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Who’s At Fault (And Why It Matters)

After an automobile collision, liability and fault are directly linked to your potential for recovery, or your chance of recovering monies for your injuries, pain and suffering, out-of-pocket expenses and lost wages. For a party to be held liable, they must be found at fault to some degree. To determine fault, juries and insurance companies evaluate negligence.

Negligence occurs when an individual fails to take proper care in doing something, resulting in injuries and damages to another party. In clearer language, the person who caused your injuries must have done something wrong such as driving too fast or disobeying traffic signals.

Negligence law is similar in most states and the elements to determining negligence typically include the following:

  • The defendant owed a duty to act or refrain from acting in a particular way

  • He/she breached that duty

  • The breach of duty caused you to suffer injuries

  • The defendant’s actions or omissions were a reasonably foreseeable cause to your injuries

  • You suffered some type of damages, such as medical bills and lost wages

For example, if someone is texting while driving and runs a red light and hits another car and injures someone in that car, that is negligence. Often times, however, the facts aren’t as black and white and both drivers were at fault to some extent. That can occur when there’s a dispute about which driver had the right of way at an intersection.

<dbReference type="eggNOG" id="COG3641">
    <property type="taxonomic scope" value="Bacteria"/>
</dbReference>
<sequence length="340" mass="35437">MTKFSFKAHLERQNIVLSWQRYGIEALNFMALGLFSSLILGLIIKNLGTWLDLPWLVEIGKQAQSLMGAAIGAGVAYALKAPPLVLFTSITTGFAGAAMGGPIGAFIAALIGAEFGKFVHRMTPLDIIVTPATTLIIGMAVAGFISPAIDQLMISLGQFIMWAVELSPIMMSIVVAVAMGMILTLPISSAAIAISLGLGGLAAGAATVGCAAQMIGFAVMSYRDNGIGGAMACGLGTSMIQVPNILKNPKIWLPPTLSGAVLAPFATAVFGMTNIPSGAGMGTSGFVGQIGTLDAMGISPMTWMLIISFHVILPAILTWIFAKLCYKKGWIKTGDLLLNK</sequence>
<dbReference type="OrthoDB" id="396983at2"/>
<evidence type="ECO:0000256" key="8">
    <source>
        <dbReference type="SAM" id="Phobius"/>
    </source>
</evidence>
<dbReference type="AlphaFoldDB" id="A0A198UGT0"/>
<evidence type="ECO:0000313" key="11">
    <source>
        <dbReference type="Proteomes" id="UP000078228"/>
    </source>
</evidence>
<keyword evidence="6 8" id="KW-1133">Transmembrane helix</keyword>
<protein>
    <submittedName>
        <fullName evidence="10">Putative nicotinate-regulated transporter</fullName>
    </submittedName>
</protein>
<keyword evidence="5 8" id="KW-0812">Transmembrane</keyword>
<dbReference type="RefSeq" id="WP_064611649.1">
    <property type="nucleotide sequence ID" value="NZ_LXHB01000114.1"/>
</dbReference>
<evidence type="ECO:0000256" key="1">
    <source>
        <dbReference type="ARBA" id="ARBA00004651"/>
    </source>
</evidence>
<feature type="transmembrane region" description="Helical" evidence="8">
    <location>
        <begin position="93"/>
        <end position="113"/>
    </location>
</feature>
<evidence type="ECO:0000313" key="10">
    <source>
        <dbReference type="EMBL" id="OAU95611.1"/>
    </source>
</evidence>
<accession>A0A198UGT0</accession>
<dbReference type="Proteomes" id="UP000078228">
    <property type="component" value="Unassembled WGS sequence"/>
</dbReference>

If your case meets all the elements above, you more than likely will not experience liability issues and you have the option to recover 100% of your damages. If your case does not meet all or some of the above, you may run into issues when it comes to negotiating an injury claim settlement or recoup monies for property damages.

In the US legal system, there are two types of negligence: contributory and comparative. Contributory negligence is a rule barring an injured party from collecting damages based on the findings that they were careless and partially to blame for their injuries. Alternatively, comparative negligence allows for fault to be shared.

Comparative negligence can be further divided between “pure” and “modified” comparative negligence. Under the Pure Comparative Negligence Doctrine, no matter who is at fault, all involved parties can collect for damages, minus their portion of fault. For example, if you are found to be 20% at fault for a collision, you then can only recoup 80% of your damages.

For modified comparative negligence, there are two rules – the 50 percent rule and the 51 percent rule. For these, there is a minimal threshold of fault that bars a party from recover. Those thresholds are set at 50 and 51 percent, respectfully. If you are found to be in excess of these percentages of fault, you are barred from recovery.